Fifteen or twenty years ago, leafing through the modest volume constituting Riemann’s complete work, I was struck by a remark from him “by the way”. He observes that it could well be that the ultimate structure of space is “discrete”, and that the “continuous” representations which we make of it perhaps constitute a simplification (excessive perhaps, in the long run…) of a more complex reality; that for the human mind, “the continuous” was easier to grasp than “the discontinuous”, and that it serves us, therefore, as an “approximation” for understanding the discontinuous. This is a remark surprisingly penetrating into the mouth of a mathematician, at a time when the Euclidean model of physical space had never before been questioned; in the strictly logical sense, it is rather the discontinuous which, traditionally, has served as a technical method of approach to the continuous.
Developments in mathematics in recent decades have, moreover, shown a much more intimate symbiosis between continuous and discontinuous structures than was previously imagined in the first half of this century. Still, to find a “satisfactory” model (or, if necessary, a set of such models, “connecting” as satisfactorily as possible..), that this one be “continuous”, “discrete” “or of a” mixed “nature – such work will undoubtedly involve a great conceptual imagination, and a consummate flair for apprehending and updating mathematical structures of a new type. This kind of imagination or “flair” seems rare to me, not only among physicists (where Einstein and Schrödinger seem to have been among the rare exceptions), but even among mathematicians (and here I speak with full knowledge of the facts).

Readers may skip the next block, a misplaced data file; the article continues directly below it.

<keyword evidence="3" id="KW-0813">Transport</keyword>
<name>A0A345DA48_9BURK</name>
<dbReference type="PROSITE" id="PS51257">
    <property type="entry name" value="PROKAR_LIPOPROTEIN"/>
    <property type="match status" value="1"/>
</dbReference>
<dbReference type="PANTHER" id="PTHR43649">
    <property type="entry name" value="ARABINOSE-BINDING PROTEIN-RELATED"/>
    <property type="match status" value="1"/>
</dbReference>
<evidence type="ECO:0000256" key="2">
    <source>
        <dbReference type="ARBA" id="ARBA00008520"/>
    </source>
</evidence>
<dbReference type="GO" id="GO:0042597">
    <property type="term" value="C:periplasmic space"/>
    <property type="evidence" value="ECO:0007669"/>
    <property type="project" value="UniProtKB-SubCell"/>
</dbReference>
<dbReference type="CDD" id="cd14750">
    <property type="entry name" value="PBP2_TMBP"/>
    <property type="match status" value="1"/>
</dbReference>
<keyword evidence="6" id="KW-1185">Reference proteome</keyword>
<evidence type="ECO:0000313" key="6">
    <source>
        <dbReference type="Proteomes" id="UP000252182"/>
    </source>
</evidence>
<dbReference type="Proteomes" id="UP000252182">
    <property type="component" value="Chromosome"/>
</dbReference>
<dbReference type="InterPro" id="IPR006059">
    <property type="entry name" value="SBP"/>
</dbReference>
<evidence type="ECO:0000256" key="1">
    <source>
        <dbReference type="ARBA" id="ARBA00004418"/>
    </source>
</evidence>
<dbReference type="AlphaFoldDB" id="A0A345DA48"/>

To sum up, I predict that the expected renewal (if it has yet to come…) will come more from a mathematician at heart, knowledgeable about the great problems of physics, than from a physicist. But above all, it will take a man with “philosophical openness” to grasp the crux of the matter. This is by no means technical in nature, but a fundamental problem of “philosophy of nature”.

[72] I make no claim to be familiar with Einstein’s work. In fact, I haven’t read any of his work, and only know his ideas through hearsay and very roughly. Yet I feel like I can make out “the forest”, even though I’ve never had to make the effort to scrutinize any of its trees. . .

[73] For comments on the qualifier “moribund”, see a previous footnote (note page 55).

[74] I think I understand (by echoes that have come back to me from various sides) that we generally consider that in this century there have been three “revolutions” or great upheavals in physics: Einstein’s theory, the discovery of radioactivity by the Curies, and the introduction of quantum mechanics by Schrödinger.